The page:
By Vickie Fernandez
It's been six months since I put on that white dress. It was supposed to be the happiest day
of my life. Never really, felt like a bride. Not even as I walked down the aisle all sweaty with nerves and pretexts. My father's face beaming with the glow that parent's shine on normal kids who do the right things.
I started drinking too early. A blur of chaos dressed up as happiness danced around me. There were ghosts in the halls of the clubhouse; friends of my dead mother hugged me, smelling like her, wrapped in furs and weeping at the sight of me. Family members I rarely see all smiles and tears. Me, I stood numb from my heart to the tip of my red satin shoes.
My groom stood at the end of the aisle face pale, afraid. I should've known then. Six years ago, I packed up my life and moved to Philly from New York City. It was the two of us against the world and nothing else mattered. We were happy, in love until he bought me that black rock that sat on my finger for two years absorbing all light.
We scoffed at the questions, " How are the wedding plans going?" and "When's the big day?" for as long as we could. One night we gave in. Set a date. Bought plastic plates and table covers. Sent out invitations, and the fighting started.
Now, the white dress sits in a plastic bag under the bed, collecting dust. He goes out with his friends. I sit at home and pretend nothing's wrong. We start to drift, passing each other in the rooms of our apartment like unwanted house guests. We try. Talk about our feelings, promise to spend more time together but nothing changes. Days stack up between us and we're back to where we started.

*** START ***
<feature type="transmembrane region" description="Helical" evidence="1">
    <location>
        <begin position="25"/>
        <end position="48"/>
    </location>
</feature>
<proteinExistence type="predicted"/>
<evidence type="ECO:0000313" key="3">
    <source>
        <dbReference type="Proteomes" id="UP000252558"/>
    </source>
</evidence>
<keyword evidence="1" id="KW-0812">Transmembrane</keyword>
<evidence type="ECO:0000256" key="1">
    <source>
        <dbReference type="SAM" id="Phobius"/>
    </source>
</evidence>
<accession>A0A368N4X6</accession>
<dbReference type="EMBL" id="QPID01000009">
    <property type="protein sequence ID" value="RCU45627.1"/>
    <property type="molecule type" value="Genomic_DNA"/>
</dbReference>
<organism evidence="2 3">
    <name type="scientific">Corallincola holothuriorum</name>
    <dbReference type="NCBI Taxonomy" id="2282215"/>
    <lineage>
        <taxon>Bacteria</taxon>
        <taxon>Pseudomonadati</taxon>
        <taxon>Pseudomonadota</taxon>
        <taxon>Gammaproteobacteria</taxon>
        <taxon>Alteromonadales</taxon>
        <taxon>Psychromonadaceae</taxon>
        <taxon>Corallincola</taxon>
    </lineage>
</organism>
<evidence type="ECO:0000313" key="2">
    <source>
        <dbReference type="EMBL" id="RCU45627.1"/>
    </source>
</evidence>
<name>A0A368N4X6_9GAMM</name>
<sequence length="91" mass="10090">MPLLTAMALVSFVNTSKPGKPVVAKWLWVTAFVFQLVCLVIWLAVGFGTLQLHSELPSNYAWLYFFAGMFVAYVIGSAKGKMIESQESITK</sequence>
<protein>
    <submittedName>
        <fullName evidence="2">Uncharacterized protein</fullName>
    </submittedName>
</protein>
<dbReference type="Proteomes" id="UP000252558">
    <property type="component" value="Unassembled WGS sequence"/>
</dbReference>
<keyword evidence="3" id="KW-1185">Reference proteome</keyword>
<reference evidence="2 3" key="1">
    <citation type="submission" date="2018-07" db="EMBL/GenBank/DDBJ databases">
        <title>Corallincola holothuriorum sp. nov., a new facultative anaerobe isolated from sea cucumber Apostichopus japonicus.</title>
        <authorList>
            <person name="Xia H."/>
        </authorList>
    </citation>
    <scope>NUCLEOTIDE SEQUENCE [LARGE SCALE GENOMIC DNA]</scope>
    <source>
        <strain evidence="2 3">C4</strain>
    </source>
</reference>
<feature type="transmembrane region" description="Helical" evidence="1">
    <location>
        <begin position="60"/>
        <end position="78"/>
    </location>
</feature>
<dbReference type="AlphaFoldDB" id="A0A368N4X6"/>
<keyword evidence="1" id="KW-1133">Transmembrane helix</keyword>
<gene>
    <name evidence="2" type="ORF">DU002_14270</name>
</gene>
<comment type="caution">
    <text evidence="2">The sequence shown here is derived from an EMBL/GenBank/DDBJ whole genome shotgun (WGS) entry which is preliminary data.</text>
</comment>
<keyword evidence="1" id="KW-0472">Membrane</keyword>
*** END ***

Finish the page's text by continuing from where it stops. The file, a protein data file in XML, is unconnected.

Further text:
When I'm drunk, pliable soft like marzipan, he tells me he feels trapped, how him not wanting to be married isn't my fault. "This isn't us babe," he says tears in his eyes, "it's like we're animals at a zoo, on display, and we walked right in, didn't even put up a fight." I agree, we go to bed and the next day I don't remember the words but I'm shark bitten, bloody inside.
All I can do is cry. I'm stranded - his city, his friends, his family, his name on the lease - but that isn't why I cry. I cry because it took so long for me to bust my insides open and let my secrets and traumas spill out thick as motor oil. And when I was empty, shaking and hollow, he held me, loved me, despite the flaws in me like cracks. How do I walk away knowing that someone holds so many pieces of me in their head? How do I walk away from my best friend?
When we first met, we'd talk for hours, so long the skin on my ear would chaff and bruise from the friction of my phone. One night he breathed, "I never feared death until I met you."
"What? Why?" I giggled, blushing, the heat of my heart buzzing in my limbs.
"Because reincarnation is real and I don't want to suffer another lifetime of having to look for you."
I think of those words while I wait for the end knowing he'll be gone by the time the milk in the fridge expires. In a of paroxysm of grief I think of my mother - 30 years old and eaten alive by cancer, rotting in some box off the Jersey Turnpike. I think, that'll be me one day and all this is time wasted.
I detach, my defenses quick and nimble. Miniature hands start shutting off valves, flipping switches leaving me impermeable. I hover above the space between these six months and myself, watching my life as if it were an elaborate production. Feeling nothing, a robot within my soft skin and big eyes. It's a defense mechanism, something I created to contain the spread of sorrow in order to survive. I'll float here for a while until something reels me back in.
He picks up the last of his things from the apartment that was ours and is now mine, the door shuts behind him and I stand still trying to fathom the silence. The moonlight shines in through the window, as I look down at the black diamond on my left hand, tiny spools of light circle my knuckles like a thousand stars and I wonder if all of these things normal people want were just not normal for me, for us.
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